To play for safety, ISPs may enforce exorbitant censorship and purge disputed uploads easily irrespective of the merits of the complaints, which will suppress even the innocent expressions incapable of causing any actual copyright infringements. According to a study by “Chilling Effects”, the grounds of at least 30% takedown requests in US were dubious for their truthfulness and probity. Even if Subscribers are entitled to object to the ISPs’ takedown of their uploads, it is doubtful whether ordinary Subscribers know how to and are willing to take these troublesome procedures.
B. Justifications to Reserve a Realm of ISPs’ Liability
(a). ISPs Bear an Indispensable Role to Stop Ongoing Infringements
After an item is uploaded onto an internet platform, the relevant ISP is the only party capable of removing the disputed item and thus the only one who can quell any further infringements pursuant to the uploading. With the overwhelming speed of dissemination in the internet, once an infringing item is uploaded online, it will be rapidly and extensively viewed by internet users around the world and the damages the Copyright Owner is entitled to may easily climb up to an astronomical figure. Thus, ISPs should be enjoined to act swiftly as soon as it is notified of the occurrence of an infringement.
Even if the cause of action for infringement is only awarded to the Copyright Owner against the relevant Subscriber- as the direct infringer- rather than the ISP, the ISP should also bear a duty to disclose the Subscriber’s identity to the Complainant in due course and remove the complained materials tentatively pending the court decision. In default of a Notice and Takedown mechanism demarcating the possible ISPs’ liabilities, the ISPs may derelict without any consequence.
(b). ISPs’ Profits are Inextricably Correlated to Subscribers’ Expression
Advertisements serve as the major source of revenue for many ISPs and the amount of subscription of the internet service is the bargaining chip for ISPs in dealing with advertisers. Meanwhile, the amount of subscription of an internet service depends on the attractiveness of the uploads available there. If the uploads are found to be infringing, how can the ISP shuffle all the blame onto the Subscribers while it has been unjustly enriched from the infringing uploads? Since the ISPs make a colossal profit through their online platforms, it is incumbent upon them to make an effort for the cause of copyright protection as a matter of entrepreneurial ethics.The concern towards freedom of expression threats is rather exaggerated. If an ISP really purges the uploads on its platform unselectively, users will lose confidence to it and the loss will eventually fall on the ISP itself as the amount of its subscription will definitely shrink. No sensible ISPs will take any uploads down casually endangering their business except for a legitimate complaint indicating blatant and grave copyright violations.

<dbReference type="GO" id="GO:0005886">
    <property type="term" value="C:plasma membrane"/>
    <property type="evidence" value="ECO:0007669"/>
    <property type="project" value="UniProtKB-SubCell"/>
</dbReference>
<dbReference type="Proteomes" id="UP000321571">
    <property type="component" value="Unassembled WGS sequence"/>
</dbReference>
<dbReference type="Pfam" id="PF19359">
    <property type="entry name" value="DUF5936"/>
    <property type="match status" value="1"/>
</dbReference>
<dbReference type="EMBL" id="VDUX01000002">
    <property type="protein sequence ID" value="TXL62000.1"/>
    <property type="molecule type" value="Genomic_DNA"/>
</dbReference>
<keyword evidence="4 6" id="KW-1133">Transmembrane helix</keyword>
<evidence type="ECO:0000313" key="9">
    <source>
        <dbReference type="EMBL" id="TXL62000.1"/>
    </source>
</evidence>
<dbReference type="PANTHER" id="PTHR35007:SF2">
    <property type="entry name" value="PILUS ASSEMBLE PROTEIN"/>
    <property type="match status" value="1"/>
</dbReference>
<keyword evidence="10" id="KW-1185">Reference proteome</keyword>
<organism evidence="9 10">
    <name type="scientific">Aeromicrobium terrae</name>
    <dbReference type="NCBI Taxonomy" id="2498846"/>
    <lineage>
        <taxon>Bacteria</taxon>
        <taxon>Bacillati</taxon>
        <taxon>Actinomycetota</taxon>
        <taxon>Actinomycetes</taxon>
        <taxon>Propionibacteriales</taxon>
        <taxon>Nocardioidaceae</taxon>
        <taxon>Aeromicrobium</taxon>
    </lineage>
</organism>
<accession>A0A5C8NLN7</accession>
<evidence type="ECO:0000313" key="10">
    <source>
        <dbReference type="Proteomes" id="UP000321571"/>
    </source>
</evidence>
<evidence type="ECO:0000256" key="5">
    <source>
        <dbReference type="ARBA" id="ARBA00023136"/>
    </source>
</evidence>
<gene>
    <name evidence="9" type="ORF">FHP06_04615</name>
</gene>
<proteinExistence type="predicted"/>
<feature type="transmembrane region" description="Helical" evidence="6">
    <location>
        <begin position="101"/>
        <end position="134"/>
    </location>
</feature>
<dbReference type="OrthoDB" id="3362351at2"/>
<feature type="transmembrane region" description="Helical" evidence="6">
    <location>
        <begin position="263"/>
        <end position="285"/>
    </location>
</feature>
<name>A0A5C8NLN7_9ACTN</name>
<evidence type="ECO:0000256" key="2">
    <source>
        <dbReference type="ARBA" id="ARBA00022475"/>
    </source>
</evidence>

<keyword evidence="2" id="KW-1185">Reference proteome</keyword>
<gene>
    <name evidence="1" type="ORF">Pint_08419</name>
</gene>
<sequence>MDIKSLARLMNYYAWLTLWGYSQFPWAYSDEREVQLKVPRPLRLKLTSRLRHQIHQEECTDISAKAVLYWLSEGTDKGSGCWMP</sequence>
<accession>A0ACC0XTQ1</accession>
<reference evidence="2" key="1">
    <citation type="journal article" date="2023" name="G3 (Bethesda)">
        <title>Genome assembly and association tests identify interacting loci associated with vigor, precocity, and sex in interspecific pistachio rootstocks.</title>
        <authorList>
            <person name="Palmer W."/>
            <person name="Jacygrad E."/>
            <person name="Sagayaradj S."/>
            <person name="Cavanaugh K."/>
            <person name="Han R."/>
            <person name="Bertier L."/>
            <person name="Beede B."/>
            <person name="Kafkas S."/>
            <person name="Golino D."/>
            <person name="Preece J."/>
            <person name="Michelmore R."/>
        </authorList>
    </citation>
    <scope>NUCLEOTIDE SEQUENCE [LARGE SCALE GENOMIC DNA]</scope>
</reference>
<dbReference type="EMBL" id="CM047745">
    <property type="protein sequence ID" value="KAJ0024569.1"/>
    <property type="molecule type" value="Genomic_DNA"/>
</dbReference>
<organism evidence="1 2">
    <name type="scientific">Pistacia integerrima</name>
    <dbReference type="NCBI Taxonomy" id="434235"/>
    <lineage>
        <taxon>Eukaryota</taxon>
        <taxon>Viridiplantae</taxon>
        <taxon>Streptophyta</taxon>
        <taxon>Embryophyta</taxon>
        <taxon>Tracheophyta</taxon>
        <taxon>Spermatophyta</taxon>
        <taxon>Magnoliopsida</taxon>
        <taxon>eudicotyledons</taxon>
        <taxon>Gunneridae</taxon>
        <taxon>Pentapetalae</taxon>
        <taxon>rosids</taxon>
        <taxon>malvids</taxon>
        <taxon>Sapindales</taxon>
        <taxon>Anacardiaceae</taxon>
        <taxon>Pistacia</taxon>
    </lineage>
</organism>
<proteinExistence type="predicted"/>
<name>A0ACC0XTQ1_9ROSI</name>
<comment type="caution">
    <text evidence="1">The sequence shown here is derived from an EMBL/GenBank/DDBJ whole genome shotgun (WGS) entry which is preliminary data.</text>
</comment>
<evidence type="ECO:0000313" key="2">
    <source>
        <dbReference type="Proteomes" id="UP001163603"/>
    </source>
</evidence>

(c). ISPs Are Not Only Neutral Messengers But Also Content Owners
In some cases ISPs are no longer purely neutral messengers and may also become content owners as the ISPs may harness user agreements to co-own the uploads with the Subscribers. As such, if an uploaded item contains some infringing content, the ISPs may have arguably become a direct infringer rather than a neutral middleman.
As regards most ISP-subscriber relationships, the individual subscribers are not as wealthy as the ISP. In Steven Wan’s terms, subscribers are usually ‘judgment-proof’. However, it would be extremely unfair to the copyright owners if they are to be left uncompensated even for egregious harms solely because the primary infringers are too impecunious to pay the proper damages.
(d). Technical and Administrative Difficulties Are No Excuses to Exempt ISPs from Liability
Although no handy technology enables the ISPs to discern infringing uploads, it remains possible for ISPs to offer technical assistance to the copyright holders for detection. More importantly, the Notice and Takedown mechanism does not require ISPs to play a supervisory role to filter infringing materials; instead ISPs are only obliged to react promptly to the requests of Copyright Complainants or Subscribers and the liability will only be imputed to ISPs for their failure to respond. Technology boundary is no bar for ISPs to perform their duties.
Convenience for Subscribers to oppose takedown is a matter of administration, but it is implausible to hyperbole the complexity of the opposing procedures as they only require the Subscribers to issue a counter-notice, which can be simply satisfied by sending an email to ISPs.
With a closer look to the arguments of both sides, the propositions to abrogate the ISPs’ liability regime do not seem tenable. That said, the gatekeeper costs levied on ISPs cannot be unbearable. The Notice and Takedown mechanism to be elucidated in the next part is the key to allay ISPs’ costs in protecting copyright.
Part II: Contouring the ISPs’ Liability Regime-An Overview of the Notice and Takedown Mechanism
The Notice and Takedown mechanism was first adopted by the US in 1998, the procedures of which are set out in s 512 of the USCA. The US Notice and Takedown mechanism has set up a model legislation locating ISPs’ responsibility for copyright protection in the digital environment for many other jurisdictions. An overview of how the mechanism operates will be given in this part, followed by an account why the Hong Kong government has been endeavouring to retrofit this mechanism into its copyright legislation.
A. A Glimpse of the Operative Procedures